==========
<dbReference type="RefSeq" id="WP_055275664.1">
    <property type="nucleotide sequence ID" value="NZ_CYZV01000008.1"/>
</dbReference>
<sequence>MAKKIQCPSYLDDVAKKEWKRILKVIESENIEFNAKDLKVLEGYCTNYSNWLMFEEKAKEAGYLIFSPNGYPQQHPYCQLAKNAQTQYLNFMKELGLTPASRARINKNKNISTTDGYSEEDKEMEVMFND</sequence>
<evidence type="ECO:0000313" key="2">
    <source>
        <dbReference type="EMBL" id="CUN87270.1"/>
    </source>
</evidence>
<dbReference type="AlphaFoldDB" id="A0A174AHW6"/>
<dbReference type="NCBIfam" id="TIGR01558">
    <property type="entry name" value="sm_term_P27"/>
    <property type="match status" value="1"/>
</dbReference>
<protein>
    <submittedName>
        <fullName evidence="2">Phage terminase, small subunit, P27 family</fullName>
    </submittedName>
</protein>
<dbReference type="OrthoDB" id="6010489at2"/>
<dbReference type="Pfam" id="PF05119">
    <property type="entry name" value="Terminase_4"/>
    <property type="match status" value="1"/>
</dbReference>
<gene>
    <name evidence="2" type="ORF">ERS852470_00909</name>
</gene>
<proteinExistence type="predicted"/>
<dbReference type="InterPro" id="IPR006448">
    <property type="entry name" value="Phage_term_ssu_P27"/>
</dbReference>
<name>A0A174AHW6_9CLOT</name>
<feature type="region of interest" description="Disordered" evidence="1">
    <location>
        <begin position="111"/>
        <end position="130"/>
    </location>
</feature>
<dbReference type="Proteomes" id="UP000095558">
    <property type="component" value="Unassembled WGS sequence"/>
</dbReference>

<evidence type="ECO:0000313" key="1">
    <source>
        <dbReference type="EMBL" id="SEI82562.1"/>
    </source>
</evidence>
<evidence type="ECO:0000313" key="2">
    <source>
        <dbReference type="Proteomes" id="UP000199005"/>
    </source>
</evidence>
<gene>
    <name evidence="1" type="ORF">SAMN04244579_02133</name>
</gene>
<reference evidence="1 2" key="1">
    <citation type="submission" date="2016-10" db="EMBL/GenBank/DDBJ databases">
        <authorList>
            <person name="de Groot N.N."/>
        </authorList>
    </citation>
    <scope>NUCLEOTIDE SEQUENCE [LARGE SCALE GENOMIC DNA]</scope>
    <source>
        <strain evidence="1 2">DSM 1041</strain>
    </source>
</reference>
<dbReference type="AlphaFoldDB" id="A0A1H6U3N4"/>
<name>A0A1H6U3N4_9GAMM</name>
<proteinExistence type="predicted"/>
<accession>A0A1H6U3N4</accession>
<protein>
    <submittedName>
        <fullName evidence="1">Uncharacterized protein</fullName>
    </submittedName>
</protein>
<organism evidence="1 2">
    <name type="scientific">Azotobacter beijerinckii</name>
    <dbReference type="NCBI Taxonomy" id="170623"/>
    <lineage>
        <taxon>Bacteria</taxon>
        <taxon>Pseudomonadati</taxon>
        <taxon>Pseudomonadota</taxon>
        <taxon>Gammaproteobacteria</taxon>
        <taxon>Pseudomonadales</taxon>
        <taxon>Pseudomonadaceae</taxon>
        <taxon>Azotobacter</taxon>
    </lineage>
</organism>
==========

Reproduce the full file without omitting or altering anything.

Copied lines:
<dbReference type="RefSeq" id="WP_055275664.1">
    <property type="nucleotide sequence ID" value="NZ_CYZV01000008.1"/>
</dbReference>
<sequence>MAKKIQCPSYLDDVAKKEWKRILKVIESENIEFNAKDLKVLEGYCTNYSNWLMFEEKAKEAGYLIFSPNGYPQQHPYCQLAKNAQTQYLNFMKELGLTPASRARINKNKNISTTDGYSEEDKEMEVMFND</sequence>
<evidence type="ECO:0000313" key="2">
    <source>
        <dbReference type="EMBL" id="CUN87270.1"/>
    </source>
</evidence>
<dbReference type="AlphaFoldDB" id="A0A174AHW6"/>
<dbReference type="NCBIfam" id="TIGR01558">
    <property type="entry name" value="sm_term_P27"/>
    <property type="match status" value="1"/>
</dbReference>
<protein>
    <submittedName>
        <fullName evidence="2">Phage terminase, small subunit, P27 family</fullName>
    </submittedName>
</protein>
<dbReference type="OrthoDB" id="6010489at2"/>
<dbReference type="Pfam" id="PF05119">
    <property type="entry name" value="Terminase_4"/>
    <property type="match status" value="1"/>
</dbReference>
<gene>
    <name evidence="2" type="ORF">ERS852470_00909</name>
</gene>
<proteinExistence type="predicted"/>
<dbReference type="InterPro" id="IPR006448">
    <property type="entry name" value="Phage_term_ssu_P27"/>
</dbReference>
<name>A0A174AHW6_9CLOT</name>
<feature type="region of interest" description="Disordered" evidence="1">
    <location>
        <begin position="111"/>
        <end position="130"/>
    </location>
</feature>
<dbReference type="Proteomes" id="UP000095558">
    <property type="component" value="Unassembled WGS sequence"/>
</dbReference>

<evidence type="ECO:0000313" key="1">
    <source>
        <dbReference type="EMBL" id="SEI82562.1"/>
    </source>
</evidence>
<evidence type="ECO:0000313" key="2">
    <source>
        <dbReference type="Proteomes" id="UP000199005"/>
    </source>
</evidence>
<gene>
    <name evidence="1" type="ORF">SAMN04244579_02133</name>
</gene>
<reference evidence="1 2" key="1">
    <citation type="submission" date="2016-10" db="EMBL/GenBank/DDBJ databases">
        <authorList>
            <person name="de Groot N.N."/>
        </authorList>
    </citation>
    <scope>NUCLEOTIDE SEQUENCE [LARGE SCALE GENOMIC DNA]</scope>
    <source>
        <strain evidence="1 2">DSM 1041</strain>
    </source>
</reference>
<dbReference type="AlphaFoldDB" id="A0A1H6U3N4"/>
<name>A0A1H6U3N4_9GAMM</name>
<proteinExistence type="predicted"/>
<accession>A0A1H6U3N4</accession>
<protein>
    <submittedName>
        <fullName evidence="1">Uncharacterized protein</fullName>
    </submittedName>
</protein>
<organism evidence="1 2">
    <name type="scientific">Azotobacter beijerinckii</name>
    <dbReference type="NCBI Taxonomy" id="170623"/>
    <lineage>
        <taxon>Bacteria</taxon>
        <taxon>Pseudomonadati</taxon>
        <taxon>Pseudomonadota</taxon>
        <taxon>Gammaproteobacteria</taxon>
        <taxon>Pseudomonadales</taxon>
        <taxon>Pseudomonadaceae</taxon>
        <taxon>Azotobacter</taxon>
    </lineage>
</organism>